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BizX: Advice from Experts – February 17, 2020

Safe Practices in the Office

Photography: Aaron Yoshino

This Month’s Expert: Beverly Ament, President, Island Insurance

Q: How do I reduce injuries in our office?

It is in companies’ best interests to ensure a comfortable and safe work environment for their office workers. That’s because safer offices not only help to reduce workplace injuries and insurance costs, they also make employees happier.

Technology has created many conveniences that help us to be productive employees – like high-powered computers, email and video conferencing – but those conveniences also mean that workers can spend virtually their whole workday seated at their desks. Without thoughtful planning of workspaces, these repetitive activities can cause injuries or health-related problems over time.

Here are simple tips to make an office safer:

  • Ergonomics: An ergonomic workspace can help employees feel and perform their best, which can also help to reduce insurance claims. Design or modify the workspace to allow for good posture, less exertion, fewer motions and better heights and reaches.
    • Invest in office chairs with armrests that support the spinal curve. Chairs should be adjustable so both feet can rest flat on the floor or on a footrest with thighs parallel to the floor.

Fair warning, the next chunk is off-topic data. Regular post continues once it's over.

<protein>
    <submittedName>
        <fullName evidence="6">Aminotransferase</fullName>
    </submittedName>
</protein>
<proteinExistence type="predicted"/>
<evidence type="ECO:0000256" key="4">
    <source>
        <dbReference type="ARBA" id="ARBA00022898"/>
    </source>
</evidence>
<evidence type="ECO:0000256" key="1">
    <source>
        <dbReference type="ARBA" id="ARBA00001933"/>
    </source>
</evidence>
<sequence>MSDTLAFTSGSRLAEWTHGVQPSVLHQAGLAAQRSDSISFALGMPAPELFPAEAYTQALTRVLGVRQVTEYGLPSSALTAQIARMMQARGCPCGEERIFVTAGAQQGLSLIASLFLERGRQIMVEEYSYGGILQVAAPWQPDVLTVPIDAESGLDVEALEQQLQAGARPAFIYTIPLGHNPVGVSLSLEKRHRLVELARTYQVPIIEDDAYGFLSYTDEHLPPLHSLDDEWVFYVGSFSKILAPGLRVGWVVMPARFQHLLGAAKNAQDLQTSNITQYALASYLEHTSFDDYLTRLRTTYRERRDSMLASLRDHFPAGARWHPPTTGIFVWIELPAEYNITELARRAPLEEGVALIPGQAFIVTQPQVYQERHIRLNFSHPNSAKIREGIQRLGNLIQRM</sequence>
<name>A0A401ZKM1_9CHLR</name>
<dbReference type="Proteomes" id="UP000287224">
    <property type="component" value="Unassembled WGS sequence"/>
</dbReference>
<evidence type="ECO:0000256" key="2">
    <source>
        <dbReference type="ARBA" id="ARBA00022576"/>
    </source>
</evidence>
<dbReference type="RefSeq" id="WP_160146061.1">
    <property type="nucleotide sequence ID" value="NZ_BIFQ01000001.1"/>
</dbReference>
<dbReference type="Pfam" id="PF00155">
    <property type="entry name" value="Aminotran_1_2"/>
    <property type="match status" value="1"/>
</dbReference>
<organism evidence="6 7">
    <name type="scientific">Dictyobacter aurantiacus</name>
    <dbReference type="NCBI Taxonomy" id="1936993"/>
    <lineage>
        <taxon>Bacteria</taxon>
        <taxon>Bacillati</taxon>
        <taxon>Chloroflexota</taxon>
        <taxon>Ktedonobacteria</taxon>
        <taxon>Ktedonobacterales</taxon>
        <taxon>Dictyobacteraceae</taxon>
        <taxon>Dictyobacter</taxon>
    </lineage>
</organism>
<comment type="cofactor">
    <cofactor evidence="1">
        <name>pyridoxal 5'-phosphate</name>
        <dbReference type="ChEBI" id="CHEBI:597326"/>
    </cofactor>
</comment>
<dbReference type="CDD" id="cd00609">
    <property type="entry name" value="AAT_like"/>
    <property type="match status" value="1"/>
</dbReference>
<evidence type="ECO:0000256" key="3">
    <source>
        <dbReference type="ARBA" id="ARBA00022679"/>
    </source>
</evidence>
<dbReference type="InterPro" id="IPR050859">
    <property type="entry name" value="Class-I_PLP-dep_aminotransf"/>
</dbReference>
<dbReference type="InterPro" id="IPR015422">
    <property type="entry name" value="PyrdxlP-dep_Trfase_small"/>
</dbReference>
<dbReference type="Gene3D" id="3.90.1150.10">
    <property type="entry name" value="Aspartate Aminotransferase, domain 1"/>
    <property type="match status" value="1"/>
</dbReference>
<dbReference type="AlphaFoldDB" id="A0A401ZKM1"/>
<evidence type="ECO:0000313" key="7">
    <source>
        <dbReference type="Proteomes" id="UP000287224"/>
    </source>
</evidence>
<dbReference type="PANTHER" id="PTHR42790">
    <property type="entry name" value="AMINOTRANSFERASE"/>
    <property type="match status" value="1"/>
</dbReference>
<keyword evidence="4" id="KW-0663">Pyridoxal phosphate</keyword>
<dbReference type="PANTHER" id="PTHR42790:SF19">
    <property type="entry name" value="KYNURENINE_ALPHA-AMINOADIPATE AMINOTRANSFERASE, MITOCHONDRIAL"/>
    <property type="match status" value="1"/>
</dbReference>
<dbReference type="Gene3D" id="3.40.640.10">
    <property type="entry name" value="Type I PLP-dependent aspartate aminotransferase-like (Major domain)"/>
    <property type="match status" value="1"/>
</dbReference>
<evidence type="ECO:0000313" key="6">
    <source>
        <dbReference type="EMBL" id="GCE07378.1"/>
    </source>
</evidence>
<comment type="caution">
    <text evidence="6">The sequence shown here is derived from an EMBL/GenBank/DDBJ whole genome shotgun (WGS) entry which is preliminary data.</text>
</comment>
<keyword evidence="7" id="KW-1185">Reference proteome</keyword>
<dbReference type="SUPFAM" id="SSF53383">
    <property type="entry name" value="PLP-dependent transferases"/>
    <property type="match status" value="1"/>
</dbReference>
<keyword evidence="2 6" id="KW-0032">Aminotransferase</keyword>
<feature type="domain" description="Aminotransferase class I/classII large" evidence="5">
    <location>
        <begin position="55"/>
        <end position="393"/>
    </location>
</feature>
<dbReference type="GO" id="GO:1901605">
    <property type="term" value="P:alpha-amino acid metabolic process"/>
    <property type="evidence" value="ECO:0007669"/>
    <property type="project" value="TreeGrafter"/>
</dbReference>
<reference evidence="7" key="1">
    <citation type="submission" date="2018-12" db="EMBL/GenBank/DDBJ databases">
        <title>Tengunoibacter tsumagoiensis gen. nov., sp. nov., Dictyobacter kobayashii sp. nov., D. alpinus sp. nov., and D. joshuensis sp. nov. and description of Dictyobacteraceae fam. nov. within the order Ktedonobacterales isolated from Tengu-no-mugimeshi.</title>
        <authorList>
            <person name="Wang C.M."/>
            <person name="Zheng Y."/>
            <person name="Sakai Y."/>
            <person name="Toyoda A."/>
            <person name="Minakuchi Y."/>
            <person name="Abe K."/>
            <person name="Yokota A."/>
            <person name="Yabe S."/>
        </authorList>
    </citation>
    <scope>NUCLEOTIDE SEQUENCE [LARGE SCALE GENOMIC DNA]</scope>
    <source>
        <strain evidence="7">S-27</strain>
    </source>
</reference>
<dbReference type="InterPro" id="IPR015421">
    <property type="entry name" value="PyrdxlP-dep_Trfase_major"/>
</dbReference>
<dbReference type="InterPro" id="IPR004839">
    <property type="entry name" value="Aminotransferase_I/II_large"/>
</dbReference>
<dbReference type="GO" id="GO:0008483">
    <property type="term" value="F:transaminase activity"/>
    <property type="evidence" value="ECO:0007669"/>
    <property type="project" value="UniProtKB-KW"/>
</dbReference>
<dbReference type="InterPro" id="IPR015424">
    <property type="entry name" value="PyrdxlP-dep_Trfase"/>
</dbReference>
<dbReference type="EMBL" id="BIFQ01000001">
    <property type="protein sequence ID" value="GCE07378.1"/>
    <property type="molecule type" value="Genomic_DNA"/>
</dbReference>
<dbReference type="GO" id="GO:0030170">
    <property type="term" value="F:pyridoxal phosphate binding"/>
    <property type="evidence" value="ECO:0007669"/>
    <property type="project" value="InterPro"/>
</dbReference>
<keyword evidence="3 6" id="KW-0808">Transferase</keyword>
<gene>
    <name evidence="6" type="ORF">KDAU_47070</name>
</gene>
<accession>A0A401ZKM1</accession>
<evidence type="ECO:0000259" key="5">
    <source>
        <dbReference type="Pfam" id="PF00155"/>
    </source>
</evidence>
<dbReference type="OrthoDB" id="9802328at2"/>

• The computer mouse should be within easy reach and on the same surface as the keyboard. When typing, wrists should be straight with one line from the fingertips to the elbows.
    • The computer monitor should be about arm’s length in front of the user with the top of the screen at or slightly below the user’s eye level.
  • Air Quality: The federal Environmental Protection Agency ranks indoor air quality as one of the top five potential hazards to public health. The regular maintenance and cleaning of air conditioning and air filtration systems is important to preventing respiratory disorders, allergies and chemical sensitivities. The EPA also recommends that building air ducts be serviced every three to five years.
  • Lighting: Proper office lighting is another critical factor in reducing eye strain and fatigue. There should be enough lighting to read printed materials, yet not so much that it casts a glare on computer screens.
  • Safety Plan: Companies – whether operating in an office or an industrial facility – should have safety plans and a management culture that encourage a wide range of healthy workplace behaviors and practices. In an office environment, for example, these plans would aim to reduce employee eye strain by incorporating recommendations from the American Optometric Association, such as taking 20-second breaks to view something 20 feet away every 20 minutes.

Creating a safety culture not only benefits employees, it can also have a positive impact on a company’s bottom line.

Ugly Doesn’t Sell

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